He also assumed that the probability of it being one of the myriad scams was huge. But he was already a real winner in the scheme. Losing $100 for a chance to exponentially increase the stake? Just as he had done, surely I too could simply take out the original $100 as soon as I made a small profit. With exponential growth, the expected profit would only be delayed by a few days. If the $100,- is gone, and I saw this danger as damn high, it is still justifiable for the small sum. However, I wouldn’t dream of putting any serious money into it.
I would just have to be ironclad and spend all available time trading at short notice. Because the price is updated every 10 minutes, he had even set his alarm clock to ring every 18 minutes. That way he never missed a price reading. In other words, he hadn’t had any real sleep for more than three weeks and shouldn’t really be sane.
This didn’t really deter me as a self-employed person with my completely off-track sleeping patterns. On the contrary, it made it more plausible how he could manage in a short time to catch almost every opportunity to increase the token, which had additionally been rising robustly for weeks.
After all, the additional growth averaged 120 percent per month. Which sounded like complete nonsense to me, of course, but when there are numerous believers, it can happen. The main thing is that I don’t miss the jump. Darn it! I really thought about doing it, even though it goes against my self-imposed principles.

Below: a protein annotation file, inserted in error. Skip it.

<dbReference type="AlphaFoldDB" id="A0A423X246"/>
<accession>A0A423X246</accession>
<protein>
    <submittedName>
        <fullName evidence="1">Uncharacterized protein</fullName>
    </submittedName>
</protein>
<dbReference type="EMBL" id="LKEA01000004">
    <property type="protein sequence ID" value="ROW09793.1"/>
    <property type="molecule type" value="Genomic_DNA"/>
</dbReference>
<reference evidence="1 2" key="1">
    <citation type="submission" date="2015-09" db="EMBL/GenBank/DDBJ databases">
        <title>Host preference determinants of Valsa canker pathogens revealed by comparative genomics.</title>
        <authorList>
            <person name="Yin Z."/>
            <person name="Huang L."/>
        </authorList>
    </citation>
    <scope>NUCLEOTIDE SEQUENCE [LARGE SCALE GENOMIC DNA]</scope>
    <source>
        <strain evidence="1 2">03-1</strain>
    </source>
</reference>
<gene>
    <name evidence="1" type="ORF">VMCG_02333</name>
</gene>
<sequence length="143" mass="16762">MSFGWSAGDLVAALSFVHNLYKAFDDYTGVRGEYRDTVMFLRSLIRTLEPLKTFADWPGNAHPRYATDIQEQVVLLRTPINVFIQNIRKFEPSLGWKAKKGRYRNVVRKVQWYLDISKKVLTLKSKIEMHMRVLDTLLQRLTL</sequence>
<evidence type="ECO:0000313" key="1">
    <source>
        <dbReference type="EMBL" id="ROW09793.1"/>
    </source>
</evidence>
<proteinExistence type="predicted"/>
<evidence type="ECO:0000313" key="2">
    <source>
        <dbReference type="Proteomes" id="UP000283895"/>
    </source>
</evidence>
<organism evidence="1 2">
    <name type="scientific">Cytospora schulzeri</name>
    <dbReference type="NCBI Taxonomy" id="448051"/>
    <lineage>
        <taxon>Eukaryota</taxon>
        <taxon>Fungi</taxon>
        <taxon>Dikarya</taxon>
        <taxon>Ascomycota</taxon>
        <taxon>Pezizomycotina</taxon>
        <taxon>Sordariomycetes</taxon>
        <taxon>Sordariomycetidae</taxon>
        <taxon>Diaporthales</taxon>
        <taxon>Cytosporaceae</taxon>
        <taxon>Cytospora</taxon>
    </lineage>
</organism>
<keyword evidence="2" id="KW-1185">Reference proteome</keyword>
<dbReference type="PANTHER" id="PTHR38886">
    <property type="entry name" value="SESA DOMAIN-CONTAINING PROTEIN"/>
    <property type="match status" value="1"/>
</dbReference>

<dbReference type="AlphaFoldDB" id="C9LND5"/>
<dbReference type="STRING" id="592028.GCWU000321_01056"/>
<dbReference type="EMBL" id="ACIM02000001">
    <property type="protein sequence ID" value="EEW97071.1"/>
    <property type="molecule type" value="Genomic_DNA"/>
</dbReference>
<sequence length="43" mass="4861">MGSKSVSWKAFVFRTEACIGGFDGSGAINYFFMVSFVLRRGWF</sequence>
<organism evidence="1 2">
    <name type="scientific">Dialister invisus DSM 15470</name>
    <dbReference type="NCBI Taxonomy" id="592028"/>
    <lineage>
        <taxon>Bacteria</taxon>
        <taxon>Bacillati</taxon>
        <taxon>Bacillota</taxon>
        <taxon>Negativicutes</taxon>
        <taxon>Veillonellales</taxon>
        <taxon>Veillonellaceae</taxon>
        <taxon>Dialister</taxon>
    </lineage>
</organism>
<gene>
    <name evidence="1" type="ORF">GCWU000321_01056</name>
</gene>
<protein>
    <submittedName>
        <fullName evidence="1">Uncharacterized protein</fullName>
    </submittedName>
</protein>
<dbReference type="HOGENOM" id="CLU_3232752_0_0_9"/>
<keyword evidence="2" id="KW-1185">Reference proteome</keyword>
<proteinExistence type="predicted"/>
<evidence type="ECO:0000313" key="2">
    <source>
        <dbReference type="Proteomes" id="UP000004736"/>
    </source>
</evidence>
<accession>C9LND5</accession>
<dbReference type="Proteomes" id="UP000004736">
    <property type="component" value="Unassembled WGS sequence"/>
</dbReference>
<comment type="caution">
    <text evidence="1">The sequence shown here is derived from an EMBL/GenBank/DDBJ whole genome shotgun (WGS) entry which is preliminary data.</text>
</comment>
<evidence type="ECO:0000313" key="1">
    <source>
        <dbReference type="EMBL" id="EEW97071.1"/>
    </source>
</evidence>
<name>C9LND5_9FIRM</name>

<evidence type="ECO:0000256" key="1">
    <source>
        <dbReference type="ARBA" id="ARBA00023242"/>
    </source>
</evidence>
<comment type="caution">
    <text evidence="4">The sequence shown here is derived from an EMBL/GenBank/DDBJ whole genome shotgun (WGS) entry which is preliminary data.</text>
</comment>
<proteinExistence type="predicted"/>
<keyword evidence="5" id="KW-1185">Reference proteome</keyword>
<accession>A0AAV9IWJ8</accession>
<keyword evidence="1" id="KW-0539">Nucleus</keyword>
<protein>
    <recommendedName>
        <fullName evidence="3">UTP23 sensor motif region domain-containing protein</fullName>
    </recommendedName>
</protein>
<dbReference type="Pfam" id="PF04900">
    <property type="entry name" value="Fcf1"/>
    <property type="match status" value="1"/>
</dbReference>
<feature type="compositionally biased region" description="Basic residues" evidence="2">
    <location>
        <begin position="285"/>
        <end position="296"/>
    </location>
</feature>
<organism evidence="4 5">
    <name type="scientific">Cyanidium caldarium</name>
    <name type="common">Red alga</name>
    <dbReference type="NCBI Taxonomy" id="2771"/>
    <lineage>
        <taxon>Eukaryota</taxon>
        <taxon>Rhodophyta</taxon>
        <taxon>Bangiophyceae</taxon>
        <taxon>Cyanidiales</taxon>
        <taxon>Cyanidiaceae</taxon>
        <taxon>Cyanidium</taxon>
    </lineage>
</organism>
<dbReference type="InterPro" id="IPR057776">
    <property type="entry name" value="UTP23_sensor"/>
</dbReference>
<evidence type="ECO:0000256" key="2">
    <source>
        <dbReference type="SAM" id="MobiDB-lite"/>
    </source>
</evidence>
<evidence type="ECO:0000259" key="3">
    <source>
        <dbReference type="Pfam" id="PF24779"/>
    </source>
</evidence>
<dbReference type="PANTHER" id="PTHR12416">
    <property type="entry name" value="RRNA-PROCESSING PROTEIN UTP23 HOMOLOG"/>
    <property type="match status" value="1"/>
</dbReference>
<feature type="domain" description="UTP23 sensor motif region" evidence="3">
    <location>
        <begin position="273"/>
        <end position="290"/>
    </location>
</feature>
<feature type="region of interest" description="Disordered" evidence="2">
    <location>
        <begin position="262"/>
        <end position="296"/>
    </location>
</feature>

Research on TeDeFi and TEFI-Token
The next day I had my first closer look at what it was all about. The TEFI token of the TeDeFi Network. Aha. This thing is a bot for Telegram, that’s terrible. I quickly found something with Google. What can I say, I don’t give a shit, to say the least. Why, for what and wherefor? Babble. In the end, they just want to earn money with it and babble preconceived rubbish for it, similar to most professional artists when they explain their works to gullible morons. So I don’t even really skim over it.
Their website is much more interesting. What’s that? Spartan, but that’s the trend these days. As many pictures as possible and as little information as possible, preferring to work with large and easily digestible text blocks. Plus the obligatory roadmap as a graphic.
Something for everyone!
The team – unbelievable – the surnames shortened to the first letter? Very dubious!
The photos, something for everyone, from nerds and hipsters to sportsmen and people I would expect to see in a shisha bar. Start-up stuff. But I couldn’t care less. More important was: Are they for real? There is no imprint and no address details or even a business form. The links under the photos lead to some social media profiles, but that doesn’t mean anything. Oh, some social media icons are not linked at all.